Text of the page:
Materials and Methods

Three groups of seal samples were randomly collected from different manufacturers and markets. A Renishaw Invia confocal Raman microscope system with three laser sources emitting at 532, 633, and 785 nm with a charge-coupled device (CCD) detector was employed for collecting the Raman spectra. Laser power within 10–100% was optimized to achieve strong signals and protect the samples from burning. Before scanning the sample, silicon with a fixed peak position at 520 cm-1 was used for calibration. The spectra were collected in extensive mode over a Raman shift range of 200–2000 cm-1. No characteristic peaks appeared below 200 cm-1 or above 2000 cm-1. Every spectrum was obtained in using three replicate measurements to enhance the signal-to-noise (S/N) ratio. The area scanning function was employed for the overall analysis and differentiation. In this study, the morphology of seal ink near the intersection of seal ink and the writing stroke can be observed using Raman spectrum surface scanning. The laser wavelength used was 785 nm, the laser intensity was 10%, the magnification was 5–50 times, and the scanning step length was 8 μm in both the horizontal and vertical directions using horizontal progressive scanning mode.

Results and Discussion

Figure 1a shows the Raman spectra of the carbon powder with strong peaks at 993 cm-1 and 660 cm-1. Figure 1b shows the Raman spectra of the intersection where the document was written first and then sealed. It can be seen that the Raman spectrum peaks of carbon powder approximately at 660 cm-1 and 992 cm-1 are covered by the seals. The Raman spectra of writings above the seals is shown in Figure 1c, where the strong absorption of carbon powder at 660 cm-1 can be seen. This result indicated that the writings were not thick and broad enough to fully cover the seals. Ideal results can be achieved using a Raman spectrometer when analyzing a single point at the intersection of writings and seals. However, because of the unevenness of writings and seals, the writings may be on the upper layer at the edge portion. If only a single point is used for Raman analysis, a wrong conclusion is possible.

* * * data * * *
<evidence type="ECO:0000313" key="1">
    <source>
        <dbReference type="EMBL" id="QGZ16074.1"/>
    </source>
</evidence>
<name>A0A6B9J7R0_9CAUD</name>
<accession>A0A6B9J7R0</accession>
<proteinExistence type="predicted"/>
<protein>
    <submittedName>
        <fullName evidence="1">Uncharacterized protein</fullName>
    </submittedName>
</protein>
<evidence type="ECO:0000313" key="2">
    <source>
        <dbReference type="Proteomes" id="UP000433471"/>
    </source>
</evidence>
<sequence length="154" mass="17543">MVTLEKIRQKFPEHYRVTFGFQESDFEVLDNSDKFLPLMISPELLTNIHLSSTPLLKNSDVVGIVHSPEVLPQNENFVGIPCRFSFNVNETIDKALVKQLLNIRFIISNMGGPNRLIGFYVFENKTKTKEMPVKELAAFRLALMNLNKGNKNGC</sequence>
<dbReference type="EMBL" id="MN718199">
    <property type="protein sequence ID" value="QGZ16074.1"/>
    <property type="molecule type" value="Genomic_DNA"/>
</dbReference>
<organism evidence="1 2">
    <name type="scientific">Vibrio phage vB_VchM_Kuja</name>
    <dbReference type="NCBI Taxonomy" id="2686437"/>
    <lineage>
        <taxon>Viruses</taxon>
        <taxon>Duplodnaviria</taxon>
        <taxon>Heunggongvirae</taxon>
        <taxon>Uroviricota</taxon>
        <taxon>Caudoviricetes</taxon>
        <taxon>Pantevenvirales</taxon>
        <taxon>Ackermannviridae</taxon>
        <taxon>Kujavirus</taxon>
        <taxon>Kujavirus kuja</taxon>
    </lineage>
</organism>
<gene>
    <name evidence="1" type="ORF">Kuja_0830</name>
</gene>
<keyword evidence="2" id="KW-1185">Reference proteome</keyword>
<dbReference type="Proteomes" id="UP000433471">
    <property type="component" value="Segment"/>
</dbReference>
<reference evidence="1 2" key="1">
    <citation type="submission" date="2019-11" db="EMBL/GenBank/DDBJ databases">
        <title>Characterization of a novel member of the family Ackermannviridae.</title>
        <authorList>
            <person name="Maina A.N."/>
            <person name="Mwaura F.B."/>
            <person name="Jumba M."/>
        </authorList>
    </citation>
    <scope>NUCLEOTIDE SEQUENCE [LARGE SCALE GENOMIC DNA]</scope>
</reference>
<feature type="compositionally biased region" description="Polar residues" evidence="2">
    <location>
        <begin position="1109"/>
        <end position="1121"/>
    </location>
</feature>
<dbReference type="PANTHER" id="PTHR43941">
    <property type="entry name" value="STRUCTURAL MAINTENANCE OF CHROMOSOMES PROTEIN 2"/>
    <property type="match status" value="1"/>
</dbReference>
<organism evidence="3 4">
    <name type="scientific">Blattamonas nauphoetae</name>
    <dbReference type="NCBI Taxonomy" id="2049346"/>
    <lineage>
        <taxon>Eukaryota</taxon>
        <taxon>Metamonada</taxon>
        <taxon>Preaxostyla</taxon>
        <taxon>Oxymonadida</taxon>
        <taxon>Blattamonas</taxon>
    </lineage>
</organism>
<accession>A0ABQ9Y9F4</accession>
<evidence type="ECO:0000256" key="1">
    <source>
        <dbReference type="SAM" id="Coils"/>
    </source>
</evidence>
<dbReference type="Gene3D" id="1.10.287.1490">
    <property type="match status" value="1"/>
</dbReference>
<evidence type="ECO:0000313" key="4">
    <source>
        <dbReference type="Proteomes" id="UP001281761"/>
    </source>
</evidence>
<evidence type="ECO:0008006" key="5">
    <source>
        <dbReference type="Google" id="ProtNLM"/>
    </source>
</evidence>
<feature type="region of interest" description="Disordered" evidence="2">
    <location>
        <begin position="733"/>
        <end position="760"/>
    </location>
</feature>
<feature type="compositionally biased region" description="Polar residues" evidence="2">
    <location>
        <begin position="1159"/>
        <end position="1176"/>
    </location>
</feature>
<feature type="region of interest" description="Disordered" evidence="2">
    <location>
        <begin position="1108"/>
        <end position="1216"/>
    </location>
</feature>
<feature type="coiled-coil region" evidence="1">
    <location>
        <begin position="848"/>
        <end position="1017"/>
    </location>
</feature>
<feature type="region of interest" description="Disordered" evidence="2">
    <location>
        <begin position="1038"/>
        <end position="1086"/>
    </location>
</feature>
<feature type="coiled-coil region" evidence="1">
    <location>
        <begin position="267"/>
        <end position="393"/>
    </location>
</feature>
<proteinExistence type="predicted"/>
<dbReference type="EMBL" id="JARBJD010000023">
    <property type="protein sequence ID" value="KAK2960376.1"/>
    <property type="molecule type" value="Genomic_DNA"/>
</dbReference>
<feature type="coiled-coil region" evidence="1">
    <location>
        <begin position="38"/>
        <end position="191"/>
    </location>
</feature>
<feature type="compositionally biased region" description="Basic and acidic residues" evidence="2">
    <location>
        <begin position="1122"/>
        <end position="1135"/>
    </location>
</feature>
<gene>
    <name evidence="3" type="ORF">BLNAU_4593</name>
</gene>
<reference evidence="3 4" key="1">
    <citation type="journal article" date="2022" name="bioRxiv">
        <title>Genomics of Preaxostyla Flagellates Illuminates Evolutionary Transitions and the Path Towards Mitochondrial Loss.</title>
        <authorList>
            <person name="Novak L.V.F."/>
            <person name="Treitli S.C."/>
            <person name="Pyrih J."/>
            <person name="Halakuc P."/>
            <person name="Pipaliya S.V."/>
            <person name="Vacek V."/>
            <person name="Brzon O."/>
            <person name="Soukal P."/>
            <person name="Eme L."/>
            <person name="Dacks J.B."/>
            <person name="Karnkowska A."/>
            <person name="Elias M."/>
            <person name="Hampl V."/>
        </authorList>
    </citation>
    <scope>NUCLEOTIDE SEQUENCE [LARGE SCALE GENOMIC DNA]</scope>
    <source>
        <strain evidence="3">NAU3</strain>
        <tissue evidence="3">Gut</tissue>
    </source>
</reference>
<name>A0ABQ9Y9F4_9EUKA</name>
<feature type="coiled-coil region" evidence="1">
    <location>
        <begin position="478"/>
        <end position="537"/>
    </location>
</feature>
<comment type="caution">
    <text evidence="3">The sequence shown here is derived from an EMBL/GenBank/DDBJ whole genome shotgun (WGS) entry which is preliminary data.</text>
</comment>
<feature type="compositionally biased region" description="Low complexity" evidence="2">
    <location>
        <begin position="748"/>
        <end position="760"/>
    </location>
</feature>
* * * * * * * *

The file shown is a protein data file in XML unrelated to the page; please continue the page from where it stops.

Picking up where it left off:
Figure 2 shows the experimental results of two test samples with red ink. Figure 2a and 2b display the photographs of the scanned intersection area. Figure 2c shows the Raman spectra of the sample sealed first and then written, and Figure 2d shows the Raman spectra of the sample written first and then sealed. Both were obtained by scanning from top to bottom and from left to right. Figure 3 further shows the Raman shifts in color depths. The main Raman shift peaks of the seal ink include 1597 cm-1, 1398 cm-1, 1322 cm-1, 1257 cm-1, 1122 cm-1, and 1081 cm-1. In the intersection area of Figure 2a, especially in the red circled area (data sets 50–60), the Raman shift peak intensity is much lower than that of data sets 10–20 (seal only), suggesting that the seal ink is covered by the writing strokes. This is consistent with the conclusion that the samples were sealed first and then written after. In the intersection area of Figure 2b, especially in the red circled area (data sets 50–60), the Raman shift peak intensity is at similar level to that of data sets 10–20 (seal only). This indicates that the seal ink was not covered by the writing strokes, which is consistent with the conclusion that the sample was written first and then sealed.